They have the characteristic blue rings around their bodies, even when they change colors to blend into surroundings those bluish identifying marks are there.

They are normally a yellowish coloring but you may not see them in that original color. With the location where they live it can often be a brownish or a cream color that they will portray. That way they can really blend in well to the surroundings. The bluish coloring of them is quite distinct though so you should always be able to determine them from other types of Octopus.

Small Blue Ringed Octopus The Venomous

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Anatomy Invertebrates = No Bones

The body of the Blue-Ringed Octopus is very impressive. They are very small in size but their anatomy allows them to be very powerful. The body is very flexible due to the fact that they don’t have a skeleton. They are able to move very quickly through the water as well. The body is very small with an overall length of about 8 inches. However, the arms can spread very wide when they are trying to capture prey.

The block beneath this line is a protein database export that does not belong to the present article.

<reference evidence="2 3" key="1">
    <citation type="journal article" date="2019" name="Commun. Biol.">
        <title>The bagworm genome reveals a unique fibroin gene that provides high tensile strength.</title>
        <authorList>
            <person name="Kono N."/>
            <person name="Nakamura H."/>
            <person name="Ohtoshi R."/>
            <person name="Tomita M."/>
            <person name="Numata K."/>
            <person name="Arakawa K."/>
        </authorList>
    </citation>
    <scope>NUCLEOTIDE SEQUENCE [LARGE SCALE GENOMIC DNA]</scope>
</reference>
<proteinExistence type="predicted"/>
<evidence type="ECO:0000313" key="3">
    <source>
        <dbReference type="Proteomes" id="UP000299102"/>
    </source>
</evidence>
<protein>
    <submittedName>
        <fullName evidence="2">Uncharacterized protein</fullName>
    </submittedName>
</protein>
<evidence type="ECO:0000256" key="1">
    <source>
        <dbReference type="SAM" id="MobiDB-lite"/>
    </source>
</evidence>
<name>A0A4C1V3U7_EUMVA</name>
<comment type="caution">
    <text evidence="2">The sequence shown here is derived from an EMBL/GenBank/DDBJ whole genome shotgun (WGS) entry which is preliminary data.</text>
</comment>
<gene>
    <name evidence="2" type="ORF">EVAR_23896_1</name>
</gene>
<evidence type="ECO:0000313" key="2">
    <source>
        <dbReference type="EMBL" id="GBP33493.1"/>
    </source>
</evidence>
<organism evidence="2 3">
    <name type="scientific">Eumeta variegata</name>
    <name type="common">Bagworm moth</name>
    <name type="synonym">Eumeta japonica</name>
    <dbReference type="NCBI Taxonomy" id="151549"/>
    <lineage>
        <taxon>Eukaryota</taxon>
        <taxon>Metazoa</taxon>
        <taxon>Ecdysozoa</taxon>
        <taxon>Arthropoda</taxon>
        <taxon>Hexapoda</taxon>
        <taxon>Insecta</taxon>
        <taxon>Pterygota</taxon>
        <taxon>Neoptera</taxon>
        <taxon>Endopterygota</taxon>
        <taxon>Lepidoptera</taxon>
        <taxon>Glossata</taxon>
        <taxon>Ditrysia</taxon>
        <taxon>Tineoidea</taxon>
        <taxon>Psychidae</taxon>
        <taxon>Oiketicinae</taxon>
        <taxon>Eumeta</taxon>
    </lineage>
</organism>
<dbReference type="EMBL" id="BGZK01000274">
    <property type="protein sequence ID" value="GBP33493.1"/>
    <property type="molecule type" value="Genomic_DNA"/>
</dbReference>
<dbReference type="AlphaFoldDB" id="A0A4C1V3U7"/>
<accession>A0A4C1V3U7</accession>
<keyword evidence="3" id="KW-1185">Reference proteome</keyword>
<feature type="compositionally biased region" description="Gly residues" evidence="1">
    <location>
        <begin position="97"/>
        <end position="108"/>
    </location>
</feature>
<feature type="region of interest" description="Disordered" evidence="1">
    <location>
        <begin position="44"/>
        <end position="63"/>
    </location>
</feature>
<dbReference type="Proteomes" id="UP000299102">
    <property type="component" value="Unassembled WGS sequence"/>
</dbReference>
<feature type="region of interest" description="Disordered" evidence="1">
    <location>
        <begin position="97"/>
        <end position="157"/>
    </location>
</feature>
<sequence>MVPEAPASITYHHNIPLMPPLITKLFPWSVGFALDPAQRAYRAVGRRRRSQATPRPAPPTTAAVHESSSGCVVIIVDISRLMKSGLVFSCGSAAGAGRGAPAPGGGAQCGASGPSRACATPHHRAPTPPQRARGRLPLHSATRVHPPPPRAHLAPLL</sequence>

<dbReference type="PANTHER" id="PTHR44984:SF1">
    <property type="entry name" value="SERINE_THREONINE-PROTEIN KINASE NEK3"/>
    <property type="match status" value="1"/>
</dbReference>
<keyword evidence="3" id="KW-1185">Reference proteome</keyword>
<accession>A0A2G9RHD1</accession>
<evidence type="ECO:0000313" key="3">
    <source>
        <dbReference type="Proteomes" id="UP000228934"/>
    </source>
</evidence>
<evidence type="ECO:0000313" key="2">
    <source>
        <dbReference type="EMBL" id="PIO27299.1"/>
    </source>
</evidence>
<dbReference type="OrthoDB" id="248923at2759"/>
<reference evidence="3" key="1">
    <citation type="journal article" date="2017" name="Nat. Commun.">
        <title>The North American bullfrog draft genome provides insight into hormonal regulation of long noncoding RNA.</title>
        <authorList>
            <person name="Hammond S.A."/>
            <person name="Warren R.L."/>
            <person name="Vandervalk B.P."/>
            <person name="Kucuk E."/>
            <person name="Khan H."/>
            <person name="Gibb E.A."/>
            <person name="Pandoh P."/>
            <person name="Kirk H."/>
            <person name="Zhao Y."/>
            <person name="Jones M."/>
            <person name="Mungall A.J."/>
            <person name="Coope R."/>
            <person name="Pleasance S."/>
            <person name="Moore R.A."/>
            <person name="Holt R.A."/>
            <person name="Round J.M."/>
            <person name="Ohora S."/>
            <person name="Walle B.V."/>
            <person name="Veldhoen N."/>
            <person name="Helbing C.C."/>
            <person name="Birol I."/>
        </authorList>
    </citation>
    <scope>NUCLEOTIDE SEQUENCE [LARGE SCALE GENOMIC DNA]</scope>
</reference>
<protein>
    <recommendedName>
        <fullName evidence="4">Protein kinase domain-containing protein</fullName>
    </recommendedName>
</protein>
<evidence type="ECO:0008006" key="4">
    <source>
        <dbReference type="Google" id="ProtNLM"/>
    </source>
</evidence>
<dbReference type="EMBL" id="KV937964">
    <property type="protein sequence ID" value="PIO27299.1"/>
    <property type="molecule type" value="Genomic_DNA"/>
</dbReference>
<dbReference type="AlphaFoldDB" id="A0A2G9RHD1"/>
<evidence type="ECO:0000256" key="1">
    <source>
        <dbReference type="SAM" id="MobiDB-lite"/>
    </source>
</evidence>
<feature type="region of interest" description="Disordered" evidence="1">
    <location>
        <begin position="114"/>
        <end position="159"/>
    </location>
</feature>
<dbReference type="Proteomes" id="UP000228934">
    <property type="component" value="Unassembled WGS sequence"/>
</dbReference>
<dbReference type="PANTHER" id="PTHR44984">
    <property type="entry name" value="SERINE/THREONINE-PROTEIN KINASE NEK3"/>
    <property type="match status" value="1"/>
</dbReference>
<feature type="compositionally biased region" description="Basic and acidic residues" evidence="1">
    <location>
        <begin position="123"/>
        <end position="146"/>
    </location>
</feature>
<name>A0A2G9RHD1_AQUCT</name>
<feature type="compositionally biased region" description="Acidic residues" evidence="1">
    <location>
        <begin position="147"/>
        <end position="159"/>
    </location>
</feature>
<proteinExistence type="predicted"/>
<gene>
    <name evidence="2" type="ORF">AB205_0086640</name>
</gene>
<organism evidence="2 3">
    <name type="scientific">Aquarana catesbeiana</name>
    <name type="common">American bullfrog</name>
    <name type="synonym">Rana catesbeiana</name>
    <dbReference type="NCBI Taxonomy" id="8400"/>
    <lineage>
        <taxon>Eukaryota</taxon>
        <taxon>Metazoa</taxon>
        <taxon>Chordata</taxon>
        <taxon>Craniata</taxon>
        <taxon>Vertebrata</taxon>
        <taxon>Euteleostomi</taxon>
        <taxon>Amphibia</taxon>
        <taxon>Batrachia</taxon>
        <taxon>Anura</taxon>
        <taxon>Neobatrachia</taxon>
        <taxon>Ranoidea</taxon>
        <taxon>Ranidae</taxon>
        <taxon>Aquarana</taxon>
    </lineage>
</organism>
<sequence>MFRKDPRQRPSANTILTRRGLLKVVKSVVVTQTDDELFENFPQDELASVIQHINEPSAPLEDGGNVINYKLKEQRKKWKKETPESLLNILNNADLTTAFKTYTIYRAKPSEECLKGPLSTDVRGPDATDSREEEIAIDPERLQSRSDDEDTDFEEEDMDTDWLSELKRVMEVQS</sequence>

They are usually seen swimming in the water instead of crawling. They do lay sideways though which is why it is so easy for someone to end up stepping on them in the water. What is unique is that such a small creature can have such a powerful amount of venom in their bodies. It is a huge mystery when it comes to the design of their anatomy.

beautiful blue ringed octopus

Octopus Predators – Read Or Listen To The Article Click Here.

Evolution

There are experts out there with an explanation for that though. They believe that this powerful venom is the result of evolution. It has made it a powerful source to be reckoned with in the water. They believe that the venom has only continued to get stronger over time.